The Other Tradecraft

Writing, more than espionage, is the subject of le Carré’s memoir—all the better for his fans.

“These are true stories told from memory,” John le Carré writes in his introduction to this wide-ranging collection of personal anecdotes drawn from a lifetime of living and writing. But, he cautions, “was there ever such a thing as pure memory? I doubt it. Even when we convince ourselves that we’re being dispassionate, sticking to the bald facts with no self-serving decorations or omissions, pure memory remains as elusive as a bar of wet soap.”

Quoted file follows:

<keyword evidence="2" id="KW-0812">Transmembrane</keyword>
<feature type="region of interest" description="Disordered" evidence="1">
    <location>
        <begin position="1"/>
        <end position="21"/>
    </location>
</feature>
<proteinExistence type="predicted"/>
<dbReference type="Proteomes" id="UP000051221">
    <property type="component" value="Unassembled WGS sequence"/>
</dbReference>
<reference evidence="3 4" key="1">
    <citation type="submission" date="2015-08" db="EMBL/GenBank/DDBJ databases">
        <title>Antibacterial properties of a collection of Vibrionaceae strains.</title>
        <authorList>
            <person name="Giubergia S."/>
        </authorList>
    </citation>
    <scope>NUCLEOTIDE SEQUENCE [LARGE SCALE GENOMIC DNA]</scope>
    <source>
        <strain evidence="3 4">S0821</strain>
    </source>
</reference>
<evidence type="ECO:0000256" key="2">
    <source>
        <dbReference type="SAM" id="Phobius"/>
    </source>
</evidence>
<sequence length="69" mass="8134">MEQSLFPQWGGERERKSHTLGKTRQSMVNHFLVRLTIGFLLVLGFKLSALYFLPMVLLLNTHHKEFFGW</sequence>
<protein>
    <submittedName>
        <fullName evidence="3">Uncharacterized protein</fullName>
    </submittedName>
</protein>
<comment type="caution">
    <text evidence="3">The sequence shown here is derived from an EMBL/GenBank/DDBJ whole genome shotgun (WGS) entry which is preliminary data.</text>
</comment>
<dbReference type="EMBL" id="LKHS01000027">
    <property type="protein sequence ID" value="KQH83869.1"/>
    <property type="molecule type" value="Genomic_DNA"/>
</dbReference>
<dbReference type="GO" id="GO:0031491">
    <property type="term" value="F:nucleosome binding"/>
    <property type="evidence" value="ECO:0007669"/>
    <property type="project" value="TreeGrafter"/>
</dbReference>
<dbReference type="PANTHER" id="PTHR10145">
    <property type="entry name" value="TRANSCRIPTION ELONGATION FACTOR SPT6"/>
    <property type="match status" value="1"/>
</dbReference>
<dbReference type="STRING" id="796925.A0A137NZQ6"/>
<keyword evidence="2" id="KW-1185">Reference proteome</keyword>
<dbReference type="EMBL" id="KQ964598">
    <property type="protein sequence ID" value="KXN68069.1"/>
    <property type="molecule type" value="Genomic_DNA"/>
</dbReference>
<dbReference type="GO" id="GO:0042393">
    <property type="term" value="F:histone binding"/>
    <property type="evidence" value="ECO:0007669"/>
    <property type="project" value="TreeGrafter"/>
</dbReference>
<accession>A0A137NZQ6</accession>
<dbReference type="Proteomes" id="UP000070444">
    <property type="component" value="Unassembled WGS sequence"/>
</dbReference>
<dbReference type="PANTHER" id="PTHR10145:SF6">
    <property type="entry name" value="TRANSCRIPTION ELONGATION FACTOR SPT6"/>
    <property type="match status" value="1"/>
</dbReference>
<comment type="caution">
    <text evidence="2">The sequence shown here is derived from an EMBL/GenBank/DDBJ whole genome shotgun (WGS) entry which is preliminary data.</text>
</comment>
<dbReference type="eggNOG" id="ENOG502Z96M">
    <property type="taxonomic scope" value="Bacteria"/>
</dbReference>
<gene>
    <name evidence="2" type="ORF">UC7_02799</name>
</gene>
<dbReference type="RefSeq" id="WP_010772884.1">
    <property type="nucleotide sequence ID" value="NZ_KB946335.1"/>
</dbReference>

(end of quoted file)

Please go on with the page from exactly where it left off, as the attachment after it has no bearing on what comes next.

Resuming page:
There is a certain charm in watching a master storyteller set himself up as the unreliable narrator of tales from his own life. But do we, his die-hard fans, really care? Most of us would agree with him that “real truth lies, if anywhere, not in facts, but in nuance.” And after all, it is his mastery of nuance that turns his novels of espionage, intrigue and corporate skullduggery into more than mere thrillers.

As its subtitle suggests, this new book—his 24th—is neither autobiography...